Simply stated, the Sounders have largely lacked the killer pass this year. That final ball that would unlock the box holding all these unwon Sounders goals and let them out. If the Sounders are indeed chasing that on the transfer market, that’ll help, but what about in the near term?
Thing is, even when the Sounders do get golden opportunities through quality chances, they’ve often been kept out by goalkeeping heroics, chance deflections or just simple poor touches. Jordan Morris had a golden chance early in the first half when a bouncing ball landed at his feet seven yards out. It ran to his left foot at an awkward height and Morris, unmarked, put it well wide. That would’ve put the Sounders up 1-0 and completely changed the game’s trajectory and narrative.
Later, with the Sounders trailing 1-0, Cristian Roldan only missed a golazo into the upper corner via an acrobatic Jake Gleeson save that left the stadium stunned. And not long after that, with the game at 2-0, Nelson Valdez had a chance to pound home a chance from 10 yards inside an empty corner of space in the box and put it eight yards over the crossbar.
“We had our chances. We created,” said Roldan, probably the most consistently quality Sounder on the day. “I think we got caught a little on the counter.”
In games like these, goals provide an emotional burst of energy uncommon to all but the most charged rivalry games. The Sounders had theirs and simply didn’t convert. In fact, they put six on target in the second half and managed to finish just one of them. This was where not having Clint Dempsey, who was suspended after picking up a red card on Wednesday, hurt the most. To snag an early goal on the road would’ve put all the pressure back on the Timbers, who would’ve then been tasked with coming back in a place they were favored.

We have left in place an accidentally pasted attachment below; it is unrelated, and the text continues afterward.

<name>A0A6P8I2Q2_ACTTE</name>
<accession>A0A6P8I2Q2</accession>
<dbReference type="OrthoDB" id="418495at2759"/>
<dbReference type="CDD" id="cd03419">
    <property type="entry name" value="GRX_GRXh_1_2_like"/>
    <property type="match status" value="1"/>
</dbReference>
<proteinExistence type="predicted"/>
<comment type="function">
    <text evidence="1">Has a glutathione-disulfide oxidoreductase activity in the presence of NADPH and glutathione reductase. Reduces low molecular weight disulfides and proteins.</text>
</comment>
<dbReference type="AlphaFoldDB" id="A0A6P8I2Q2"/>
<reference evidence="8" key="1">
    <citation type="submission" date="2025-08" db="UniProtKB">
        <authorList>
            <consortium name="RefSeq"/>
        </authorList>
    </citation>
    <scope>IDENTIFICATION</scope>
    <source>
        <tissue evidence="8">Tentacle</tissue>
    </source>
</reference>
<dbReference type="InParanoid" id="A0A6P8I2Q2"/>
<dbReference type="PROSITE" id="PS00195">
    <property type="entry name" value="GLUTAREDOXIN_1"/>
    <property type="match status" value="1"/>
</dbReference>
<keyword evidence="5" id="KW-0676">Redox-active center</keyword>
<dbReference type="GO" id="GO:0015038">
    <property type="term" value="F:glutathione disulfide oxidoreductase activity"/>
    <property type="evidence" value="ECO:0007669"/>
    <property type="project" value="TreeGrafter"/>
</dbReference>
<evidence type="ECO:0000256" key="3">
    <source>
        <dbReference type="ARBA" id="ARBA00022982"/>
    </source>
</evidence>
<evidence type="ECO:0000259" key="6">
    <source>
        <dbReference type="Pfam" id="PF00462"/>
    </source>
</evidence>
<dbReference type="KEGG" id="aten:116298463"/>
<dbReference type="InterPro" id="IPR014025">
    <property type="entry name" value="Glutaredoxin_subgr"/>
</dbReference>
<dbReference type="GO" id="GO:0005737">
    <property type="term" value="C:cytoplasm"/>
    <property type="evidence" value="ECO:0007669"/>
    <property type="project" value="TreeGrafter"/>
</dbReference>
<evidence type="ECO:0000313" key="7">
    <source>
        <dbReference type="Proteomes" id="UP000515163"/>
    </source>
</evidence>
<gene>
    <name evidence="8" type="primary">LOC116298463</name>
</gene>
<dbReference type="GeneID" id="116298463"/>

But each chance in the run of play fell by the wayside. The Sounders’ lone goal came off a set piece, Chad Marshall beating Nat Borchers to the near post and climbing to smash through his third tally of the season. Even that was tinged with a bittersweet edge. The goal made Marshall, a center back, the second-leading scorer on the team.
Valeri Makes The Difference
Adi is probably the most outwardly visible attacker for the Timbers simply by dint of his voluminous goal totals. Many of them are so well-placed and served with such laser-guided precision, though, that it’s impossible not to look at the thrumming engine behind them. If Adi is on the end of most of Portland’s goals, Valeri is the one orchestrating them.
And boy was Portland happy to have their No. 10 back on Sunday.
Valeri had missed three consecutive games for Portland, a run in which the Timbers won zero games and scored a single goal in 270 minutes. Watching Valeri operate with slithery precision on Sunday, it was easy to see why he was so well missed. The Sounders had few answers for his creative edge, and he seemed to flow through the lines almost at will.
His two goals were the most overtly positive outward face of his production, but he did so much more than simply score. He led breaks, jump-started attacks, harried midfielders, made killer passes. Of Valeri’s 45 passes, a whopping 35 of them - that’s nearly 80 percent - were attempted in Seattle’s half. He more or less set up shop between Osvaldo Alonso and the Sounders’ back line and did his best to pry it all apart.
It was easy to see why the Sounders struggled defensively in a way they rarely have this season. Valeri was nigh unstoppable. Now to see if the Sounders can find one of their own.